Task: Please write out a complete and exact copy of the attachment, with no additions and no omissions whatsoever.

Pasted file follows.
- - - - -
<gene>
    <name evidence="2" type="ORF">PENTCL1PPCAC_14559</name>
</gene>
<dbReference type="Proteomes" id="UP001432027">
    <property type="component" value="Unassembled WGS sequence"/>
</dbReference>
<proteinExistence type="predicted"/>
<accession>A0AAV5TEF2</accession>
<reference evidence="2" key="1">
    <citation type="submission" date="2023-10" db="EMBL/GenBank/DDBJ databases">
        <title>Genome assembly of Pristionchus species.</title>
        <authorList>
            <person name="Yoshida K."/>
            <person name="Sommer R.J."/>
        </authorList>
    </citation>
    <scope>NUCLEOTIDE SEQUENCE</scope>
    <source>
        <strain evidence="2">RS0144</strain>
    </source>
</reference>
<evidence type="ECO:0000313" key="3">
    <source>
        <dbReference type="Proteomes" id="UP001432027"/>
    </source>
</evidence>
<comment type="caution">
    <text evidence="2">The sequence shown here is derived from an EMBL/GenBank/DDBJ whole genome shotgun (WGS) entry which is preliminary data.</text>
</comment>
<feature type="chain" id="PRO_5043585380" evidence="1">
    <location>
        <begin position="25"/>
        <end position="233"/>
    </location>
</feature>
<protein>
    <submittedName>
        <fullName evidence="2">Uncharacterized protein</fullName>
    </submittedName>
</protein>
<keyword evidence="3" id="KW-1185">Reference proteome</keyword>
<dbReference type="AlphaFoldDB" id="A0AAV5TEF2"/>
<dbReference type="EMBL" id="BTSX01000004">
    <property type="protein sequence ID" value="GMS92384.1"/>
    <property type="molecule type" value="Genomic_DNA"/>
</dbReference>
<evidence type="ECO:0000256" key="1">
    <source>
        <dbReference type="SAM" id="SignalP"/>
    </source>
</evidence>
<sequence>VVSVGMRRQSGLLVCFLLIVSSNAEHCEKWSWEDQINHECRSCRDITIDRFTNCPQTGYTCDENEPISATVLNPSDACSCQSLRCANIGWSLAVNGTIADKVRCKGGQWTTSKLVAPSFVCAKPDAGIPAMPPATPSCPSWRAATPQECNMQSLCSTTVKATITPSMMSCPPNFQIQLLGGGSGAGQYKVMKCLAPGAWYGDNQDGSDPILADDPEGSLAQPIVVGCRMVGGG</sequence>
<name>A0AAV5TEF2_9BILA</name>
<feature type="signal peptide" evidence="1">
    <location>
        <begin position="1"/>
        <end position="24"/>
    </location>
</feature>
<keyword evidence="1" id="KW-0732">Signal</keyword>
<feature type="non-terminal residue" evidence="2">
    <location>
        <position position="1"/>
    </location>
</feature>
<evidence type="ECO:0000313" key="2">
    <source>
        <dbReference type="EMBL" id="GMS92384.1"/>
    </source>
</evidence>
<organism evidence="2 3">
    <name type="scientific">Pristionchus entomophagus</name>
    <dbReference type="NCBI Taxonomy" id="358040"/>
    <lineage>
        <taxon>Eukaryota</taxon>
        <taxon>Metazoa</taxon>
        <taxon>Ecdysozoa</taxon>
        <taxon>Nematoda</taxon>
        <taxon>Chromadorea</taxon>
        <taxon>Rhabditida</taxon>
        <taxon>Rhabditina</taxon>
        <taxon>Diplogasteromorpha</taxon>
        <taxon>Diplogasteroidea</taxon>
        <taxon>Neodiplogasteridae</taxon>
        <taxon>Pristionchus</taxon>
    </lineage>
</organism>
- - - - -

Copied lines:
<gene>
    <name evidence="2" type="ORF">PENTCL1PPCAC_14559</name>
</gene>
<dbReference type="Proteomes" id="UP001432027">
    <property type="component" value="Unassembled WGS sequence"/>
</dbReference>
<proteinExistence type="predicted"/>
<accession>A0AAV5TEF2</accession>
<reference evidence="2" key="1">
    <citation type="submission" date="2023-10" db="EMBL/GenBank/DDBJ databases">
        <title>Genome assembly of Pristionchus species.</title>
        <authorList>
            <person name="Yoshida K."/>
            <person name="Sommer R.J."/>
        </authorList>
    </citation>
    <scope>NUCLEOTIDE SEQUENCE</scope>
    <source>
        <strain evidence="2">RS0144</strain>
    </source>
</reference>
<evidence type="ECO:0000313" key="3">
    <source>
        <dbReference type="Proteomes" id="UP001432027"/>
    </source>
</evidence>
<comment type="caution">
    <text evidence="2">The sequence shown here is derived from an EMBL/GenBank/DDBJ whole genome shotgun (WGS) entry which is preliminary data.</text>
</comment>
<feature type="chain" id="PRO_5043585380" evidence="1">
    <location>
        <begin position="25"/>
        <end position="233"/>
    </location>
</feature>
<protein>
    <submittedName>
        <fullName evidence="2">Uncharacterized protein</fullName>
    </submittedName>
</protein>
<keyword evidence="3" id="KW-1185">Reference proteome</keyword>
<dbReference type="AlphaFoldDB" id="A0AAV5TEF2"/>
<dbReference type="EMBL" id="BTSX01000004">
    <property type="protein sequence ID" value="GMS92384.1"/>
    <property type="molecule type" value="Genomic_DNA"/>
</dbReference>
<evidence type="ECO:0000256" key="1">
    <source>
        <dbReference type="SAM" id="SignalP"/>
    </source>
</evidence>
<sequence>VVSVGMRRQSGLLVCFLLIVSSNAEHCEKWSWEDQINHECRSCRDITIDRFTNCPQTGYTCDENEPISATVLNPSDACSCQSLRCANIGWSLAVNGTIADKVRCKGGQWTTSKLVAPSFVCAKPDAGIPAMPPATPSCPSWRAATPQECNMQSLCSTTVKATITPSMMSCPPNFQIQLLGGGSGAGQYKVMKCLAPGAWYGDNQDGSDPILADDPEGSLAQPIVVGCRMVGGG</sequence>
<name>A0AAV5TEF2_9BILA</name>
<feature type="signal peptide" evidence="1">
    <location>
        <begin position="1"/>
        <end position="24"/>
    </location>
</feature>
<keyword evidence="1" id="KW-0732">Signal</keyword>
<feature type="non-terminal residue" evidence="2">
    <location>
        <position position="1"/>
    </location>
</feature>
<evidence type="ECO:0000313" key="2">
    <source>
        <dbReference type="EMBL" id="GMS92384.1"/>
    </source>
</evidence>
<organism evidence="2 3">
    <name type="scientific">Pristionchus entomophagus</name>
    <dbReference type="NCBI Taxonomy" id="358040"/>
    <lineage>
        <taxon>Eukaryota</taxon>
        <taxon>Metazoa</taxon>
        <taxon>Ecdysozoa</taxon>
        <taxon>Nematoda</taxon>
        <taxon>Chromadorea</taxon>
        <taxon>Rhabditida</taxon>
        <taxon>Rhabditina</taxon>
        <taxon>Diplogasteromorpha</taxon>
        <taxon>Diplogasteroidea</taxon>
        <taxon>Neodiplogasteridae</taxon>
        <taxon>Pristionchus</taxon>
    </lineage>
</organism>